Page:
When I was introduced to meditation and embodiment, I knew it was working because I’d be at work and suddenly I’d notice that my shoulders were creeping up. I had never noticed that before—I’m sure I walked around with my shoulders up around my ears for most of my life. Just tuning in allowed me to start to drop my shoulders down. When the shoulders would drop, my belly would soften. I’d start to have access to the story, and I could start to unplug from it. That grip, that trance that I was in, would start to release.
We can start to use these embodied experiences as a clue that something needs our attention. We need to pause, take a breath, and add some time and space into whatever is happening. Our nervous system is designed to activate and deactivate as needed, depending upon our environment and the circumstances that are happening. But the effects of ongoing stress, systemic injustice, relational ruptures, and loss can cause our system to get stuck. The continuity of mindfulness allows us to see and feel those patterns, so we’re working with the intellect as well as the body.
Because continuity of mindfulness is more about practicing out in the world, rather than offering a meditation, I’m going to offer a series of short pause practices, or mini practices, that can be scattered throughout your day. For all of the practices, feel free to work within your range and within your body’s capacities.
The hardest thing about this will be to remember to do them, so maybe you can set a couple of alerts in your phone. You can also use mealtimes, bathroom breaks, or your commute to just take one or two minutes to check in, work with the nervous system, and bring yourself back.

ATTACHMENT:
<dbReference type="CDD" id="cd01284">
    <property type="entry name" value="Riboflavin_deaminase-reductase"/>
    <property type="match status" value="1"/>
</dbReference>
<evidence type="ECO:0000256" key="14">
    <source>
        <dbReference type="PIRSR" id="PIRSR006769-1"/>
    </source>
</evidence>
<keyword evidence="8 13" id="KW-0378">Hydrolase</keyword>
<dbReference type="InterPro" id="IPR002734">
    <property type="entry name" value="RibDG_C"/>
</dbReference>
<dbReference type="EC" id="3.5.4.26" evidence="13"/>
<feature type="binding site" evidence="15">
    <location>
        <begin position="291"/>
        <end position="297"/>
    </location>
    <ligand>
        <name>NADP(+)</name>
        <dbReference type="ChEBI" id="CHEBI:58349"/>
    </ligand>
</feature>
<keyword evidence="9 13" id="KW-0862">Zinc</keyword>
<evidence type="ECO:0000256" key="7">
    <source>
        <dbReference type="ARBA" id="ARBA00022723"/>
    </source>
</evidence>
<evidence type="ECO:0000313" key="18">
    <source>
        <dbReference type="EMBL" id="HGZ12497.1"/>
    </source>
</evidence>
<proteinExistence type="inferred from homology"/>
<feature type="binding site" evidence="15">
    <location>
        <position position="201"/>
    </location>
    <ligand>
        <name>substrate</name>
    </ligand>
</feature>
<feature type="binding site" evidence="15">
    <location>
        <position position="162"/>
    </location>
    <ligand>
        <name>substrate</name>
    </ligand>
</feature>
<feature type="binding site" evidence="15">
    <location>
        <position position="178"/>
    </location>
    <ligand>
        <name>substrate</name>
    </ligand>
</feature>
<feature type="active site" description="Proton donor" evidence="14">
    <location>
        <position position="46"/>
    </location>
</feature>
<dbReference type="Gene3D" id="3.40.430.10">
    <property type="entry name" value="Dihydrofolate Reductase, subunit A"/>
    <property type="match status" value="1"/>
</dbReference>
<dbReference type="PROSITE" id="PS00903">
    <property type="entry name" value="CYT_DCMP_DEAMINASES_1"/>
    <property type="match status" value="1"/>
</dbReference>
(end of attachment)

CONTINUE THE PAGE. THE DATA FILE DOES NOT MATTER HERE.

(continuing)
The First Pause Practice: Where Is My Mind Right Now?
Believe it or not, I used to work in the fashion industry, which is a very fast-paced environment. In one of my first interviews, they outright said to me, “You’re only as good as your last collection.” There’s not a strong sense of safety and well-being in that industry, and it was really easy to get caught up in all of that drama. I was caught regularly, feeling off for large chunks of my day, so I started to do this pause practice, asking, “Where is my mind?”
When I was going into the office, I found it useful to do this pause practice on the subway platform. I’d be waiting for the train, and I’d just notice: Where is my mind right now? Am I having a fight with somebody in the future? Am I defending some choice that I’ve made? Am I worrying about whether something is selling or not? Where is my mind right now? By pausing, I’d notice that all of my stress was in the future or the past. Right here, nothing was actually happening. The pause called me back to the present and invited me to settle.
There’s no need to change your position to practice pausing. Just start to tune in: Where is your mind right now? Notice what’s present. Are there any images? Any words? What’s the general flavor of your mind in this moment? Are you noticing a sense of hope, a sense of exhaustion?
Can you feel the impact of all these thoughts on the body? Is there a tightness in your shoulders? What’s your belly like right now? Check in with your eyes. Are they leading your body? Are they resting back? Where is your mind? You can start to let your eyes travel around the space, noticing textures, colors, and sounds. Maybe bring in a little bit of movement.